Cuba: Workshop Encourages Families to Play with Animation

Workshop participants say they can learn about animation as a family.  Photo: Taken from Facebook

A video about this experience was recently set to be presented at the Animation Studies of the Cuban Institute of Cinematographic Art and Industry

By IPS Cuba

HAVANA TIMES – After evaluating results from the first “Animation as a family” workshop, Cuban filmmaker Ivette Avila says that she will organize another one soon, to carry on involving children and their families with filmmaking, as a collective effort.

“We already have a list of other families who want to take part in future editions,” the project promoter and creator of the ANIMALUZ Academy pointed out, who is promoting and contributing children’s learning of animation techniques from a young age. Things such as stop motion, as well as other opportunities to make movies.

According to Avila, the director of children’s TV shows in Cuba too, family members had expressed interest during the workshops she normally teaches at ANIMALUZ, for her to organize a course for children aged 5-7, for the first time.

Taking on this new challenge, Avila joined up with professor Yoandra Reyes. They undertook “a more personalized approach” with every participant. Thus, the workshop took place in late July, as the Cuban Institute of Cinematographic Art and Industry’s Animation Studios, “to create a film together, using stop motion animation with plasticine,” she wrote in a Facebook post.

Approximately 20 children took part, accompanied by different family members every day, especially fathers, mothers and grandparents. “Everybody worked together, really creating a joint effort as a family,” Avila assessed.

Ivette Avila, the founder of ANIMALUZ Academy, has the mission of organizing other animation workshops as a family.

Dreams created as a family

The project received support from the independent production company Cucurucho, who provided equipment, while the NGO British Council Cuba contributed materials such as coloring pens and plasticine, she explained.

She also explained that these entities are also producing a TV series called “Learning animation: Galaxia K.”  This collective project has managed to get animation a foothold again in Cuba, for a while now, she said.

On the other hand, she explained the “Animation as a family” workshop is based on “work using different animation techniques, and they managed to create very simple animations on paper, especially optical illusions, also called a flip book. Children then understand what animation is, how you can create movement or an illusion of it, that it’s not just a drawing.”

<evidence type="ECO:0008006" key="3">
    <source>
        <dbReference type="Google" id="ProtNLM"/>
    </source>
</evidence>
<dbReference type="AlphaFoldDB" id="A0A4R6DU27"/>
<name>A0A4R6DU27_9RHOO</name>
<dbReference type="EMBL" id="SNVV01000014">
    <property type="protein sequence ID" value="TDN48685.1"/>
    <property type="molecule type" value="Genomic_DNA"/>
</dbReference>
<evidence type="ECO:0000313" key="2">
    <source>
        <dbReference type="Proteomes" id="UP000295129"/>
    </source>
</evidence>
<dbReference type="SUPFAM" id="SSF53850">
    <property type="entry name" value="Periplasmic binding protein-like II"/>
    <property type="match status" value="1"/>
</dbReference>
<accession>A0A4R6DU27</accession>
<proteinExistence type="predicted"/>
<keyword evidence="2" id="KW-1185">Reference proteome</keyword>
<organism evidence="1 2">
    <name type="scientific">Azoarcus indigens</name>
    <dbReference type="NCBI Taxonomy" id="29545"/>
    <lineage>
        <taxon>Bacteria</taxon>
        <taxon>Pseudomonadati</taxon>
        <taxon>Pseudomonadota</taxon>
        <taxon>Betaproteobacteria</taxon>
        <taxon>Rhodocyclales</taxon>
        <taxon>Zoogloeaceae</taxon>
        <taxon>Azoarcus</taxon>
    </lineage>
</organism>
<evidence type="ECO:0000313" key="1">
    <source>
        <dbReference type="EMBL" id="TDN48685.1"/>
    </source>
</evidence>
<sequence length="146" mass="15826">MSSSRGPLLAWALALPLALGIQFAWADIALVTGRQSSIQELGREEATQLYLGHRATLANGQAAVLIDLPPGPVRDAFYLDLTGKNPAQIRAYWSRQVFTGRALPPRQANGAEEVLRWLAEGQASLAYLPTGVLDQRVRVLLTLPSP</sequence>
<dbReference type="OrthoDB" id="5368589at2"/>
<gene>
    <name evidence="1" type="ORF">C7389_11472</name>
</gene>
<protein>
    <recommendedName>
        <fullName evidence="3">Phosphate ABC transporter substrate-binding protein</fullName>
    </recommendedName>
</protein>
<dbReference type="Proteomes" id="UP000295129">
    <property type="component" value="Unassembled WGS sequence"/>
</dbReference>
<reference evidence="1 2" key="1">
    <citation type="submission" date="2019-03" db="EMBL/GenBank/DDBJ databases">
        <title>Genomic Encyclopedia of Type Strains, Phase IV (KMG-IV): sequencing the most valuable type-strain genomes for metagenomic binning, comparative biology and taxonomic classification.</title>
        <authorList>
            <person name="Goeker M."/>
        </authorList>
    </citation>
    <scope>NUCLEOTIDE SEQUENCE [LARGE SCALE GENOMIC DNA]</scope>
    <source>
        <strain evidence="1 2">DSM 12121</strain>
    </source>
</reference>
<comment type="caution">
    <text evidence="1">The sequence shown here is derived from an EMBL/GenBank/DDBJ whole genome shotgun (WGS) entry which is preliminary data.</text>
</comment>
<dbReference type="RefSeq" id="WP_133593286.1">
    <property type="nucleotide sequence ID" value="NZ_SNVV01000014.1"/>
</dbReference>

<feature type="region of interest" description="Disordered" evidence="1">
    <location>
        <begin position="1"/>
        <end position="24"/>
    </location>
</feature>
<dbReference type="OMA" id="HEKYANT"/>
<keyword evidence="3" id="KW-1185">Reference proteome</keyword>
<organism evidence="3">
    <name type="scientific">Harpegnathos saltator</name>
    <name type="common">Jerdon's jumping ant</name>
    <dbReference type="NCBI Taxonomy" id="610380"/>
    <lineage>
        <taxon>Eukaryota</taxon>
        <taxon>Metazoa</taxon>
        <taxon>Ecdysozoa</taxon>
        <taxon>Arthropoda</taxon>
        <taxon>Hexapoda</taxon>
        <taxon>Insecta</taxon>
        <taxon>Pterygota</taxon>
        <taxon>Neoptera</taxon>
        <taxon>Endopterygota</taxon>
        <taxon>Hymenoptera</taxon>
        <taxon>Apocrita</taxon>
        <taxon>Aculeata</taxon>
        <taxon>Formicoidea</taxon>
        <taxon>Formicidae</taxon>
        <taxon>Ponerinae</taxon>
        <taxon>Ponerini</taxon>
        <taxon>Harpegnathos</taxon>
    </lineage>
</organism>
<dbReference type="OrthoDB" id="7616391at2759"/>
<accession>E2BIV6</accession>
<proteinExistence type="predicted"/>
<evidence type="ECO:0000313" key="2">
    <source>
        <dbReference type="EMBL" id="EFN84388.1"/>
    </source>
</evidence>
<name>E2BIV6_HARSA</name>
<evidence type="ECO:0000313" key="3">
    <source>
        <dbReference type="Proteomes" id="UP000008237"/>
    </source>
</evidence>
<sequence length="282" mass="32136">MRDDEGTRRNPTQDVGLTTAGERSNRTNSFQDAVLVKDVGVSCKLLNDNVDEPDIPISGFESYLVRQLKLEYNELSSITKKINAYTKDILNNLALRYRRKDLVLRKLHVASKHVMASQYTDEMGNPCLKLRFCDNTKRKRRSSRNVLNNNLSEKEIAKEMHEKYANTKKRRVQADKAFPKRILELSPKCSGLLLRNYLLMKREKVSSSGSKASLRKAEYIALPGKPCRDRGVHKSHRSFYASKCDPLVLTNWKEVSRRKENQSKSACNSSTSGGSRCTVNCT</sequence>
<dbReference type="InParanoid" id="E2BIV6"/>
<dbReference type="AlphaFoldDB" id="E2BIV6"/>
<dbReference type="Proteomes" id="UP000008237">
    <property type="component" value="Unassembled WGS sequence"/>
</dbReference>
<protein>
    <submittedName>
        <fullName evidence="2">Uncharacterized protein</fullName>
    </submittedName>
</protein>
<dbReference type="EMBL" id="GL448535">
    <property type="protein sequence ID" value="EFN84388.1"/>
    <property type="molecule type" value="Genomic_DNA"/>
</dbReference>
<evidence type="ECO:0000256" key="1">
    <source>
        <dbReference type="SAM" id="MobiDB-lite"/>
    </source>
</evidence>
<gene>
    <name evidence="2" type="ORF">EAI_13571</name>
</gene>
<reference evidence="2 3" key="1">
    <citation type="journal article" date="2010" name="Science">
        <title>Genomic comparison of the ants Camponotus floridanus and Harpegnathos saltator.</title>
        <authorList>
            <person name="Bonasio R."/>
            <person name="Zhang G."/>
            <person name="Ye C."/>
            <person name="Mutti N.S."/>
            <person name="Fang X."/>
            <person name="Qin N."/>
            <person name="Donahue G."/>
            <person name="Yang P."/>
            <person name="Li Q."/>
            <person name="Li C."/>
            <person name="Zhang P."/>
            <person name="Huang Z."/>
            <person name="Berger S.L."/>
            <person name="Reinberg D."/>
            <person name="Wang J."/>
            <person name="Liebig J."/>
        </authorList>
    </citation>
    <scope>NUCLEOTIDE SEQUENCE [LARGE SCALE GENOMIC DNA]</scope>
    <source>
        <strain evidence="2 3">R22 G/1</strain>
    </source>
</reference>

In regard to modeling modelling clay, Avila highlighted the fact they were able to create their own characters, “with a bank of expressions that reflect different moods.”

She also shared that they did the exercises in the first two episodes of the “Galaxia K” series: one dedicated to optical illusions and the other one, animation with modeling clay.

“We have feedback from famly members saying that they hadn’t played with clay in 40 years, grandparents were very motivated and involved. It was a very beautiful creative process. Children and adults were creating together on the animation table. I was particularly satisfied to see this,” the filmmaker said.

Playing to learn

According to Yeniris Gonzalez and Daniel Burguet, the parents of the Lilith Burguet, it was a “very positive” experience and they believe the workshop is “spot on” with its objective. “With security and confidence from their elders, children approached these activities which were new for the majority, and they were a lot more relaxed, as if it were one big game.”

They saw “that children really enjoyed themselves and parents also learn about these animation techniques and get the basic tools they need to continue the game at home.”

They highlighted the opportunity the workshop gave them to create little stories, “and this united children’s and parents’ work, because it made us think together.”

Meanwhile, Tamara Rosello, Julian Gonzalez’s mother, noted that the workshop proposed “an exercise that required a lot of patience and discipline because it not only teaches the child to gauge their skill, but it also teaches them to respect other people’s work.”

Animations to follow

A recent publication by the ANIMALUZ Academy on Facebook called on young people and adults interested in the world of animation to take part in the open day at ICAIC’s Animation Studios, held on August 16th, 17th and 18th.

Approximately 40 participants were set to receive classes from Arturo Palacios, Andrian Zarabozo and Ivette Avila, who confirmed that the movie from the “Animation as a family” workshop was scheduled as part of a program of other activities.

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